Given that Voltage = Current * Resistance (V = IR), then he only way that the current could have decreased with the voltage being constant is if the resistance in the system had changed (e.g., by adding an extra resistor into the circuit.) While possible, it is a bit of a waste of energy to be using electricity to just "heat" the resistor instead of using it for light output. And I'm not aware of variable resistance light-bulps.

From my naive perusal of the wiring diagram, I had come to believe that when in DRL mode, the two lights were in effect wired in series, and there by the voltage drop across each light would be 6v in this case (which would of course then reduce the current proportionally)--just as the original poster had suggested.

I could be wrong, but that was my understanding (I was looking at this before to see if I could use the DRL/High-beam signal as an input into a relay that would turn my driving-lights on/off, and but abandoned the approach due to the relative complexity in this wiring.) Happy to be educated otherwise... :cheers:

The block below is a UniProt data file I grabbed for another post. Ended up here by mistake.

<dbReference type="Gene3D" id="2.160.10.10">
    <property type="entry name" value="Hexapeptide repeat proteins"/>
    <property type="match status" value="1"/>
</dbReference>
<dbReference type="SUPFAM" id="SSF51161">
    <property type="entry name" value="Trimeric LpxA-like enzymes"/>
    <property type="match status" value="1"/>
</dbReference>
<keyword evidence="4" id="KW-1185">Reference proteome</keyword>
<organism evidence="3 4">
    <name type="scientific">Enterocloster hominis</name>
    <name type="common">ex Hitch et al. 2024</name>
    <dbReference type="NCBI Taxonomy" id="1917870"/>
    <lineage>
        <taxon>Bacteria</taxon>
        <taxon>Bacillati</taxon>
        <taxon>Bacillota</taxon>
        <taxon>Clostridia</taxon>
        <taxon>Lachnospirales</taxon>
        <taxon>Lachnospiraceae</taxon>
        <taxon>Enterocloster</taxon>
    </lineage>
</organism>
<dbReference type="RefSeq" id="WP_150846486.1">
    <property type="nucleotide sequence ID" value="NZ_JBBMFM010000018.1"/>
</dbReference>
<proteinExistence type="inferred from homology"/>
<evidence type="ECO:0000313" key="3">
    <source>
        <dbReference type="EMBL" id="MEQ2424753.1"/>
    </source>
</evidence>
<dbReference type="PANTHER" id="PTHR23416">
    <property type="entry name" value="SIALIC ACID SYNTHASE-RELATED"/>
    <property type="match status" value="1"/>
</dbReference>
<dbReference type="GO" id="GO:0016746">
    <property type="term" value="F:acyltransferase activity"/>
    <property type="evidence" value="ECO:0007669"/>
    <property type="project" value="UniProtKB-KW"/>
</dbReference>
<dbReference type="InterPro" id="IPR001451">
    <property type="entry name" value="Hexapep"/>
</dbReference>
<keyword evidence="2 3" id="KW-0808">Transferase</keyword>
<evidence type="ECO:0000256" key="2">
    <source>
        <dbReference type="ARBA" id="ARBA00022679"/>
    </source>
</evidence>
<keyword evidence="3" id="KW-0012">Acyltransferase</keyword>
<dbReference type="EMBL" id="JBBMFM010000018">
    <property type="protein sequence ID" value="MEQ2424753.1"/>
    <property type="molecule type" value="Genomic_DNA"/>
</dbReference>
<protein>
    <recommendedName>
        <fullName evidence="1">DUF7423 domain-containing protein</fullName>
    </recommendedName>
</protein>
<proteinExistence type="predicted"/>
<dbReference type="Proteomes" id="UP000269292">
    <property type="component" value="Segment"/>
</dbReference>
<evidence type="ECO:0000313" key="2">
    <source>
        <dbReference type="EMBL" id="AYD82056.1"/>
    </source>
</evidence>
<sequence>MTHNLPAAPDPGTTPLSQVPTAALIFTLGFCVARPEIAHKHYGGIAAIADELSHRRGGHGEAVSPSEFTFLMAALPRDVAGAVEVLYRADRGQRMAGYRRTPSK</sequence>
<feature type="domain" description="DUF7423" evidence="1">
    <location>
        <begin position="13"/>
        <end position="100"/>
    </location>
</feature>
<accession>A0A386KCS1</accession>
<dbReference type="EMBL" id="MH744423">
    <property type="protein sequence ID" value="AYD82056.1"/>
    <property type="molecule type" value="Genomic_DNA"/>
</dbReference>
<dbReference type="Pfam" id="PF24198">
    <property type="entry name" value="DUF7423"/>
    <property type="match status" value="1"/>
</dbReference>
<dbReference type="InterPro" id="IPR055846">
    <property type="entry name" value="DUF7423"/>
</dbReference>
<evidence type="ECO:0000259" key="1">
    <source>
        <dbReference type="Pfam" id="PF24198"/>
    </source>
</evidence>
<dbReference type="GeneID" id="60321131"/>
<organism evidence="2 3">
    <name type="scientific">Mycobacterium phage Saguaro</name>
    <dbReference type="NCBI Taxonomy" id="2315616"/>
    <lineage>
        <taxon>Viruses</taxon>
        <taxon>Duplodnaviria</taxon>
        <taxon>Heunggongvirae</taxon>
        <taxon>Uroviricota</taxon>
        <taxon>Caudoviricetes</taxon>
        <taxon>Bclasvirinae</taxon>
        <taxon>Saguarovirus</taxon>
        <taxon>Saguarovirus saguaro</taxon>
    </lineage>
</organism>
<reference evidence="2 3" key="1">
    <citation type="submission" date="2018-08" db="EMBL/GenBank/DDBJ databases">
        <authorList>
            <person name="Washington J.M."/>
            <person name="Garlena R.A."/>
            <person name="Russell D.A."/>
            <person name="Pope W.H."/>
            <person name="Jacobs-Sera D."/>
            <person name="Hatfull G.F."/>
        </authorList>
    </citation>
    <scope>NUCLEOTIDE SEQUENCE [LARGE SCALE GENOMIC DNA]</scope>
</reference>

Its like circuit analysis class all over again:mad: lol

In my opinion it could be done either way. It just seems more likely (to me) that a consistent 12V source would be kept around the whole vehicle and that the resistance would just be changed (given ohms law), like a dimmer switch. This, however, is based upon not looking at any wiring diagrams so I could be wrong.

LJ, why dont you just get a multi meter and test it?

I have one, I need to find it though:cheers:

In another case, I would not mind hooking up my angel eyes to the heated seats or the cig lighter so they can be on whenever the car is on...which method would be better?

Or what 12V source would you guys use?
 

hankinid

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So on the DRL/hi beam circuit on the 100 series, I heard that when the bulb in that spot is acting as a DRL...it is basically working at half power.